Huge news out of Ukraine today: One month after the formation of Ukraine’s new parliament in snap elections called by President Poroshenko, five of the six parties in the Rada announced that they’ve signed a coalition agreement that includes plans to move the country towards EU and NATO membership, build permanent military bases in the East, and carry out a detailed reform program. The coalition, which includes Poroshenko’s Bloc and Prime Minister Arseny Yatsenyuk’s People’s Front, will carry a strong mandate from the people to pursue its ambitious agenda.In order to defend against Russia’s official and unofficial military incursions, the coalition plans to take a few major steps. Radio Free Europe Radio Liberty has the details:
The coalition also called for permanent military bases in the country’s east, where the Ukrainian army is fighting a pro-Russia insurgency, and for the allocation of at least 3 percent of the nation’s gross domestic product for defense.
RFE/RL adds some other encouraging notes about the reform agenda:
Additionally, the parties agreed to cancel immunity for lawmakers, reform the election system, ban Soviet and Nazi symbols, and decentralize the power structure.The parties also agreed to thoroughly investigate the killings of protesters on Kyiv’s Maidan — Independence Square — in February 2014.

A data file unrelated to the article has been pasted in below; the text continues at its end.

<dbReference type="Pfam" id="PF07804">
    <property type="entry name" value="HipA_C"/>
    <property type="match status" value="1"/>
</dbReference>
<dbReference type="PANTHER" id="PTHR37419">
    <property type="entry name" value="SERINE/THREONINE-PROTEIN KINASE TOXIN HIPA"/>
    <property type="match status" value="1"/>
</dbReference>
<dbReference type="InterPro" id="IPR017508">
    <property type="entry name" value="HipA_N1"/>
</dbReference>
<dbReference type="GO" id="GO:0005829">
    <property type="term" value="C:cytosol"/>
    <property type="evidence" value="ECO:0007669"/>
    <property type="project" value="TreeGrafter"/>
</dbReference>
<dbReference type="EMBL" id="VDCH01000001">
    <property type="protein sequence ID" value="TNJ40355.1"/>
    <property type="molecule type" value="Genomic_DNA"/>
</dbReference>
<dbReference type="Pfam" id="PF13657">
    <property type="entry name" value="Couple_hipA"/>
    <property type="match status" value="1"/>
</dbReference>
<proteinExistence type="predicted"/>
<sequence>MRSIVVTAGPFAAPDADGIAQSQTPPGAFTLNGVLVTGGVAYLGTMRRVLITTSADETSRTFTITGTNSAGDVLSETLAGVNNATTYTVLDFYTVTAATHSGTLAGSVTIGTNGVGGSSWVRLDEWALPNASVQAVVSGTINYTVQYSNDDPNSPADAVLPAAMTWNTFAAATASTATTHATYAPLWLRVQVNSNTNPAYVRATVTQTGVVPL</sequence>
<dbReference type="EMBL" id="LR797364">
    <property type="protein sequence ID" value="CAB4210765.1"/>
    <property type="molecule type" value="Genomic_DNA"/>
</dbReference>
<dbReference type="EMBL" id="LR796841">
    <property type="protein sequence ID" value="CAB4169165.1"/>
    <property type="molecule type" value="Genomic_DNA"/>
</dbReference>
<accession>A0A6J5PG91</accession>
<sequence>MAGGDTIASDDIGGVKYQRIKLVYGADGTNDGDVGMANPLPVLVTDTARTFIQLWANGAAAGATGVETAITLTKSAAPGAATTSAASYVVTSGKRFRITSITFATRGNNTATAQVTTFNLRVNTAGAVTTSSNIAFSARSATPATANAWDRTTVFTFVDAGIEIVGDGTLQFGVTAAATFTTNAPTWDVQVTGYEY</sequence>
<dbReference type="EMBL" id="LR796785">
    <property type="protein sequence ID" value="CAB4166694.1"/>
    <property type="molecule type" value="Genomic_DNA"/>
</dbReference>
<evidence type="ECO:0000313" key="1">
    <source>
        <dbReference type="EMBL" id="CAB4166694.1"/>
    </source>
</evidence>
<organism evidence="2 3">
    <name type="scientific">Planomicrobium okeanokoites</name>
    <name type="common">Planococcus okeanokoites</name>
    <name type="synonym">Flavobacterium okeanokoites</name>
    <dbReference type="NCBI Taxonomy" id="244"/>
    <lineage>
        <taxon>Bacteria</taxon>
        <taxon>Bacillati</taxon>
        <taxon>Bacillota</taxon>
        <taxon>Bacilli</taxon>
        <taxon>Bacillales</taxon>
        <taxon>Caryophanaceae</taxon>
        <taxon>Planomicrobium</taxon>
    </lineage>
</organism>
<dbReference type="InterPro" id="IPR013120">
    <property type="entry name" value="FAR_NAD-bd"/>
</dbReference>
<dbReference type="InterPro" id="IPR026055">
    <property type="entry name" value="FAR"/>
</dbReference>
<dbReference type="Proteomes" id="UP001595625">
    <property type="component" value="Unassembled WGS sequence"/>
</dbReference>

This news will not be well-received in Russia’s halls of power. If Ukraine remains politically destabilized, institutionally incapable, and economically depressed, Putin reasons, it won’t be able to move toward the West and out of Russia’s sphere of influence. Indeed, the latest revolution in Ukraine kicked off when former President and Kremlin stooge Viktor Yanukovych pulled out of plans to move closer to the EU at the last minute. And keeping Ukraine away from the West remains one of Moscow’s key motivations for its continued meddling in Donbass. Russia is also motivated by a desire to stop the expansion of Western institutions like NATO; the revisionist power does not exactly welcome a U.S.-led military coalition on its doorstep.On top of the Westward political pivot and the plan for increased military defense, the energy reforms included in the coalition agreement are some of the most promising signs for Ukraine going forward. They include a restructuring of state-owned Naftogaz that will “separate natural gas extraction, transportation, storage and supply activities” by Q4 of next year, an important move towards a more liberalized energy sector. Crucially, the reforms outline a gradual equalization of gas and electricity prices, doing away with preferential pricing models for specific consumers or industries. The agreement also included energy market transparency reforms and plans to overhaul the Ukrainian energy industry’s taxation and regulatory environment that would, in theory, attract private firms and foreign investors. Through market liberalization, Kiev hopes to unshackle itself from dependence on Russian energy supplies.This doesn’t mean that Ukraine’s future is certain to be rosy. It’s not by any means clear that Kiev will be able to carry out all of the items on the new agenda successfully—Ukraine is still plagued by endemic corruption, and Moscow seems always to have more tricks up its sleeve. But taken together, the new coalition’s plans amount to about as promising a sign as advocates of an open and free Ukraine could have hoped for.